Michael Osterholm: [00:34:14] Well, I have to admit that did elicit a fair number of responses to that comment. So I want to go into some depth here. And again, this addresses really the whole issue of how we should be talking about or looking at the pandemic. Well, first of all, let's be really clear. This virus is not going to go away. It is going to be interacting with humans forever. What we have to look at is what happens between us and the virus over time. And so what I was commenting on, my dream is that we see less and less severe illness over time. And even to the point of wouldn't it be wonderful if one day years off this evolves into a virus that causes nothing more than the common cold, and that while everyone may get it twice a year, it doesn't result in serious illness, hospitalizations and deaths and long COVID is not a part of it. Now, that would be an ideal goal, but that is something that is not going to happen in my lifetime. So what I was trying to get at is, is that that means in the meantime, we have to figure out how we're going to live with this virus. As I've been emphasizing for a number of months, I recognize as the world is over, this virus, even if the virus isn't over us. And so how do we look at this? What do we do about it? Again, I'm going to give you comments as a seven year old man.


Michael Osterholm: [00:35:35] So, if I comment about age and risk for COVID and what it might mean, I'm right in the center of it. I'm self-interested here and this is a very important point. So it doesn't look somehow there's age discrimination. If you want to understand what COVID is doing in the worst way is we have to look at deaths. Long COVID is important. Hospitalizations are important, but it's important we look at deaths. And I have to say that if you look at the provisional counts for coronavirus deaths in this country, they're based on a very specific set of data that comes into the national vital statistics system. I do believe that these are the best we can get and they do accurately reflect what's going on out there. So when we talked earlier in a previous question about how are we counting deaths, I think we're doing a good job. But what we have to understand is and if we focus on deaths as boy, would it be something we could eliminate them and then wouldn't it be something we could add on to by eliminating most hospitalizations? Why wouldn't that be something? What if we could actually eliminate the fact that we ever get long COVID, or we could eliminate the fact that we even get that seriously ill? Each one of those kind of a step towards the ideal. But if you look at what's happened with COVID from 2020 to today, and this is as of February 1st, the data from the death certificates collected nationwide, about 10.8% of all the deaths since this pandemic began have been attributed to COVID.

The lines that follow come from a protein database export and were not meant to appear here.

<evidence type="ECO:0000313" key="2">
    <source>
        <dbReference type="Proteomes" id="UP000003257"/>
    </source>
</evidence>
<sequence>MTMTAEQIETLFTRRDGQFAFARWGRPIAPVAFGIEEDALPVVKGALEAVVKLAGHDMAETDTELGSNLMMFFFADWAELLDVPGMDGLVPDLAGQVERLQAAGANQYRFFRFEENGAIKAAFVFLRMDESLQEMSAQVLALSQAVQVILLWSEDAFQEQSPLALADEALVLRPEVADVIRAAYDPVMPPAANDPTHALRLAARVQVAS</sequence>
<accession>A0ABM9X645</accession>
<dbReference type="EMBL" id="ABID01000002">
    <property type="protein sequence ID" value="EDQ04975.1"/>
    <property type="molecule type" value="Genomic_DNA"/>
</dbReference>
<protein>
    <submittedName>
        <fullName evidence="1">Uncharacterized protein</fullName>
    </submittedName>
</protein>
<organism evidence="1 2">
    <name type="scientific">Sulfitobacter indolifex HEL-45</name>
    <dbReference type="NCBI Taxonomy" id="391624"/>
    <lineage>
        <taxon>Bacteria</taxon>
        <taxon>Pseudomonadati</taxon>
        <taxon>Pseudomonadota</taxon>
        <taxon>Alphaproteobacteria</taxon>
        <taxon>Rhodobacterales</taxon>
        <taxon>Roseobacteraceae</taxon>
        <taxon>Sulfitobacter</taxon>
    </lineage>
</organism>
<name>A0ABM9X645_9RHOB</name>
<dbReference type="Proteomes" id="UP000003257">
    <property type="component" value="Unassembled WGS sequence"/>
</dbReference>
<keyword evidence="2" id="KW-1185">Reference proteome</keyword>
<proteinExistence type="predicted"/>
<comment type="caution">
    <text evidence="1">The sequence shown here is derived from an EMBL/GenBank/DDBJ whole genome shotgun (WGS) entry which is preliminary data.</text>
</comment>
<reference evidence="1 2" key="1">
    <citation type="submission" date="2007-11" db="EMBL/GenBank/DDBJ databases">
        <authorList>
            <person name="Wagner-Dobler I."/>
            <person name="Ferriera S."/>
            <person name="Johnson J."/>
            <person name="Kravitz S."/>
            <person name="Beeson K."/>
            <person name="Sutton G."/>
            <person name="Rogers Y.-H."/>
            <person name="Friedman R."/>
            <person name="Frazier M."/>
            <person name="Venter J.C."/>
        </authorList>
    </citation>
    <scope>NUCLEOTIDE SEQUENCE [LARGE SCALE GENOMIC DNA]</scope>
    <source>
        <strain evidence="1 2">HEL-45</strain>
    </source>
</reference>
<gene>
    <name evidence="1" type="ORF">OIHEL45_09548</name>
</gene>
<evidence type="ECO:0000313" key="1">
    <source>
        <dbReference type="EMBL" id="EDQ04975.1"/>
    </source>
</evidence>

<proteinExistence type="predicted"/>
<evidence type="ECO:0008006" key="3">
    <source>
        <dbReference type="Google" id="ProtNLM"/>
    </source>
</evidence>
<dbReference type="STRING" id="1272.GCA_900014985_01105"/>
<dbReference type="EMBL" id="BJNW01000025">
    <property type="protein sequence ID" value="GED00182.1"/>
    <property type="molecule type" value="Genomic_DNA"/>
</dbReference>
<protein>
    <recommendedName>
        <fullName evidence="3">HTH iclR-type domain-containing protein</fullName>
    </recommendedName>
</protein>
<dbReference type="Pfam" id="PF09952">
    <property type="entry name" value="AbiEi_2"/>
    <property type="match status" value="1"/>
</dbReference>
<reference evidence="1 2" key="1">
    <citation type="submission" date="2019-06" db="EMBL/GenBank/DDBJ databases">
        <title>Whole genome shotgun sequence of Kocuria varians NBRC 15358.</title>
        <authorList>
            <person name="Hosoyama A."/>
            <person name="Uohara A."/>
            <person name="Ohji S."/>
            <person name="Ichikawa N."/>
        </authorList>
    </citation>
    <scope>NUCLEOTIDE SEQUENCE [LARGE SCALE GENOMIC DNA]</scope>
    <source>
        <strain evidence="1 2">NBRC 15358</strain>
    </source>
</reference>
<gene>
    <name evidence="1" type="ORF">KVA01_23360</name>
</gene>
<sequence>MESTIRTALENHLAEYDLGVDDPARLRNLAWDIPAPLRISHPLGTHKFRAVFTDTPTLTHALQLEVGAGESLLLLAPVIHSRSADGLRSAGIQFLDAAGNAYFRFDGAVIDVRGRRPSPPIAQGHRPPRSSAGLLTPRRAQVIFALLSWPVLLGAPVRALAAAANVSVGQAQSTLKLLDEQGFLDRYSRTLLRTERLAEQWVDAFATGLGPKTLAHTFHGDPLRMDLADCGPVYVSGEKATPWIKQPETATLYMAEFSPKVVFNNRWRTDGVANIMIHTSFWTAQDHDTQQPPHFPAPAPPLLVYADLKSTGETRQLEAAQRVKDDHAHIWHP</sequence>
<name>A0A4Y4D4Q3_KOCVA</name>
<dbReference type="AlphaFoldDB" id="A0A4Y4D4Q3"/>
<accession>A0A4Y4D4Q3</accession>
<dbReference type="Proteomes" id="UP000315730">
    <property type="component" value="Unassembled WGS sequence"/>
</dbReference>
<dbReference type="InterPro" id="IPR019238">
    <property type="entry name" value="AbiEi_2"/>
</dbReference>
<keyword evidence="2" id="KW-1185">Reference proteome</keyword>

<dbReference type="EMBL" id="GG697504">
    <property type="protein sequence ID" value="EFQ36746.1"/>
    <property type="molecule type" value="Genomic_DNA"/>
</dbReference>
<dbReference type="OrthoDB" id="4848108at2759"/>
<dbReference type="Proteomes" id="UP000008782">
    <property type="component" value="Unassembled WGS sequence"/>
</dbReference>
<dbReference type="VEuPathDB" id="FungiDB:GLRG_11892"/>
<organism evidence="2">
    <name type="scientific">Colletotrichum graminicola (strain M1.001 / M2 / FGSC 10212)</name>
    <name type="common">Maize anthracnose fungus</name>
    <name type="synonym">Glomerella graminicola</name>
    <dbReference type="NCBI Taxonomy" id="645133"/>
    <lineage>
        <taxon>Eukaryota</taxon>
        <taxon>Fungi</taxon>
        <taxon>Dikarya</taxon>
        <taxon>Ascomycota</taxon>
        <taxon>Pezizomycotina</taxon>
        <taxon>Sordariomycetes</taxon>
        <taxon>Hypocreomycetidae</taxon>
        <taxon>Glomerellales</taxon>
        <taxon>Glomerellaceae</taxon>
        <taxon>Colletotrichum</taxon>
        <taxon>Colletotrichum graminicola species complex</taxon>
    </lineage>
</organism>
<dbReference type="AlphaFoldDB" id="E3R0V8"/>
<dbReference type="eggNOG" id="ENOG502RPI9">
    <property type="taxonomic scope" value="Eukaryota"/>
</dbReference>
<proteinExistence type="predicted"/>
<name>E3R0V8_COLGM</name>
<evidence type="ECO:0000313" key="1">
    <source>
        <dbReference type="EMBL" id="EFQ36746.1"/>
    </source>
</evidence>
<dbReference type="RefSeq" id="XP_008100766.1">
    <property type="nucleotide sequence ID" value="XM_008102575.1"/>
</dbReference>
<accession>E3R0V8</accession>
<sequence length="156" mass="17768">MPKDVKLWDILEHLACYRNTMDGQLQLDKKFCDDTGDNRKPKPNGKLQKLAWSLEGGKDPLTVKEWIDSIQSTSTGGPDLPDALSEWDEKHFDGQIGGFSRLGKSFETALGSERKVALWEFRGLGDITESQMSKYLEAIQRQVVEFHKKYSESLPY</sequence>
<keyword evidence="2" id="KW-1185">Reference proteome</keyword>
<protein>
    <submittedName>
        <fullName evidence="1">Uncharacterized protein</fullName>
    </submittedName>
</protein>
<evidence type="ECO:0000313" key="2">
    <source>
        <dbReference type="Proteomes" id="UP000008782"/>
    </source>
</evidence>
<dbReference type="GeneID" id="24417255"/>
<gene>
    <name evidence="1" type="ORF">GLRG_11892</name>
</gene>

Michael Osterholm: [00:37:08] 10.8%, one out of every ten. Now, that number has changed. In 2020, it made up 11.7% of all deaths in 2021. At its worst, it was 13.3% of all deaths. And now in 2022, it was 7.5 and 2023 so far, which the data are obviously very limited. It's 5.4%. So we have seen the number of deaths with COVID compared to the overall total deaths drop precipitously over time. I think that's a big drop to go from 13 to 5. At least four deaths. That's huge. And if you also look at the issue of deaths in terms of time, you can see that there is a big, big difference by when we saw surges. For example, if we look at 2020 in May of that year when we were seeing in the United States, these outbreaks occur in places like New York and Detroit and Chicago, etc. About 20% of all the deaths in the country were associated with COVID. And then if we look, numbers started roaring back in November and December in the earliest stages of Alpha, and there we saw the number of deaths rise to 17.6% in November, of all deaths or with COVID. And by December 26.7%, all deaths in this country were due to COVID.


Michael Osterholm: [00:38:29] It peaked out at 28.2% in January of 2021 and then started going back down into single digits. And then along comes Delta. And when in August and September of 2021, it goes back up to 18.9%. For August, 20.9% of all deaths in this country were due to COVID again, Delta. Well, then it starts to come down again. And then all of a sudden we see what's happened with Omicron. Omicron takes off. And in January of 2022, 22.2% of all deaths were due to COVID. So we've had these kind of peaks and valleys that have occurred. Now, however, we're really in a much more steady state and if we look at the last six months. Which I want to share with you. We've been in single digits and they haven't moved much. They haven't changed much. For example, if you look at the current number of deaths in the last six months, just the last six months, we've had 2577 deaths for those 49 years of age or younger. For those 50 and older. There have been 68,135. Let me repeat these two numbers for 49 and under. In the last six months, 2577 deaths. For those 50 and older, 68,135 deaths. For a total of 70,712 deaths in the last six months, 96.4% of all the deaths in the last six months have been in people 50 years of age and older. Only 3.6% have been in those 49 and younger.